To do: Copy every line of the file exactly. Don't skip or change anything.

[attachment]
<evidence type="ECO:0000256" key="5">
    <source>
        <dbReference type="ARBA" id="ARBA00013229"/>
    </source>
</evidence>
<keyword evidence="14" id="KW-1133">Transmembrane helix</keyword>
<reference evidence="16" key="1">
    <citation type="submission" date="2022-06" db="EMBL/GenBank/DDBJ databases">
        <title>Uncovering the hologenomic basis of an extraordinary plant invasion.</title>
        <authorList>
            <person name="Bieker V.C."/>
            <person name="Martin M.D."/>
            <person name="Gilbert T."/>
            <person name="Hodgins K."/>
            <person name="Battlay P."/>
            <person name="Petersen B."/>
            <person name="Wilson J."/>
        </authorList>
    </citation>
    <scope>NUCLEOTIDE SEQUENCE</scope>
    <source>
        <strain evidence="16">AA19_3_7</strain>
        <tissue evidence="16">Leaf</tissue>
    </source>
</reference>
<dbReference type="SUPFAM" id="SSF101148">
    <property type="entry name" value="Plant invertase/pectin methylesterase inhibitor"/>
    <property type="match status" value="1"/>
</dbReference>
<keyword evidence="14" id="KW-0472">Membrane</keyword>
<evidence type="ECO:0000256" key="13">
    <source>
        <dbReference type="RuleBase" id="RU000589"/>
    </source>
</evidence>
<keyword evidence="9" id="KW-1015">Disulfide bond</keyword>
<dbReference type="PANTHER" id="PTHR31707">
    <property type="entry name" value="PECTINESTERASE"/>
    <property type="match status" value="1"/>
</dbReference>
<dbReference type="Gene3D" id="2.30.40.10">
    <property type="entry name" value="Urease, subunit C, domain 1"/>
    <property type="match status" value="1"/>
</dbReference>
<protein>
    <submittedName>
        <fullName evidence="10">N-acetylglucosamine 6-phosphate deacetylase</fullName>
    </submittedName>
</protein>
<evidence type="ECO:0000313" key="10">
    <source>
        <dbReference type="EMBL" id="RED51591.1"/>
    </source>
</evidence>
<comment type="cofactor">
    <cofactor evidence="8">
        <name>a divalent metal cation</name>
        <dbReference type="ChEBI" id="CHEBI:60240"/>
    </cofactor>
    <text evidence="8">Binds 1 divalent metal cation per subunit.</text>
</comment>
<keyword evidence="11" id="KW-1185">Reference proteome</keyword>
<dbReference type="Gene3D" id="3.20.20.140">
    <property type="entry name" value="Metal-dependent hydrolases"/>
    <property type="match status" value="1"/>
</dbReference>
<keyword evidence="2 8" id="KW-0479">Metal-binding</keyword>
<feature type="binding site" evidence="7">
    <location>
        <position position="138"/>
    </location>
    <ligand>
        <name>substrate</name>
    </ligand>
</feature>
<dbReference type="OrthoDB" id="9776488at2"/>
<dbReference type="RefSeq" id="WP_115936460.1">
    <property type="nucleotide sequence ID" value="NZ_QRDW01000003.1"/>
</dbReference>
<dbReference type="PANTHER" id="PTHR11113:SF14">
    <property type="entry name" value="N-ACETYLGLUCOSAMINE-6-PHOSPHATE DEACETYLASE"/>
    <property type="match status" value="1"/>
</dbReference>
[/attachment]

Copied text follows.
<evidence type="ECO:0000256" key="5">
    <source>
        <dbReference type="ARBA" id="ARBA00013229"/>
    </source>
</evidence>
<keyword evidence="14" id="KW-1133">Transmembrane helix</keyword>
<reference evidence="16" key="1">
    <citation type="submission" date="2022-06" db="EMBL/GenBank/DDBJ databases">
        <title>Uncovering the hologenomic basis of an extraordinary plant invasion.</title>
        <authorList>
            <person name="Bieker V.C."/>
            <person name="Martin M.D."/>
            <person name="Gilbert T."/>
            <person name="Hodgins K."/>
            <person name="Battlay P."/>
            <person name="Petersen B."/>
            <person name="Wilson J."/>
        </authorList>
    </citation>
    <scope>NUCLEOTIDE SEQUENCE</scope>
    <source>
        <strain evidence="16">AA19_3_7</strain>
        <tissue evidence="16">Leaf</tissue>
    </source>
</reference>
<dbReference type="SUPFAM" id="SSF101148">
    <property type="entry name" value="Plant invertase/pectin methylesterase inhibitor"/>
    <property type="match status" value="1"/>
</dbReference>
<keyword evidence="14" id="KW-0472">Membrane</keyword>
<evidence type="ECO:0000256" key="13">
    <source>
        <dbReference type="RuleBase" id="RU000589"/>
    </source>
</evidence>
<keyword evidence="9" id="KW-1015">Disulfide bond</keyword>
<dbReference type="PANTHER" id="PTHR31707">
    <property type="entry name" value="PECTINESTERASE"/>
    <property type="match status" value="1"/>
</dbReference>
<dbReference type="Gene3D" id="2.30.40.10">
    <property type="entry name" value="Urease, subunit C, domain 1"/>
    <property type="match status" value="1"/>
</dbReference>
<protein>
    <submittedName>
        <fullName evidence="10">N-acetylglucosamine 6-phosphate deacetylase</fullName>
    </submittedName>
</protein>
<evidence type="ECO:0000313" key="10">
    <source>
        <dbReference type="EMBL" id="RED51591.1"/>
    </source>
</evidence>
<comment type="cofactor">
    <cofactor evidence="8">
        <name>a divalent metal cation</name>
        <dbReference type="ChEBI" id="CHEBI:60240"/>
    </cofactor>
    <text evidence="8">Binds 1 divalent metal cation per subunit.</text>
</comment>
<keyword evidence="11" id="KW-1185">Reference proteome</keyword>
<dbReference type="Gene3D" id="3.20.20.140">
    <property type="entry name" value="Metal-dependent hydrolases"/>
    <property type="match status" value="1"/>
</dbReference>
<keyword evidence="2 8" id="KW-0479">Metal-binding</keyword>
<feature type="binding site" evidence="7">
    <location>
        <position position="138"/>
    </location>
    <ligand>
        <name>substrate</name>
    </ligand>
</feature>
<dbReference type="OrthoDB" id="9776488at2"/>
<dbReference type="RefSeq" id="WP_115936460.1">
    <property type="nucleotide sequence ID" value="NZ_QRDW01000003.1"/>
</dbReference>
<dbReference type="PANTHER" id="PTHR11113:SF14">
    <property type="entry name" value="N-ACETYLGLUCOSAMINE-6-PHOSPHATE DEACETYLASE"/>
    <property type="match status" value="1"/>
</dbReference>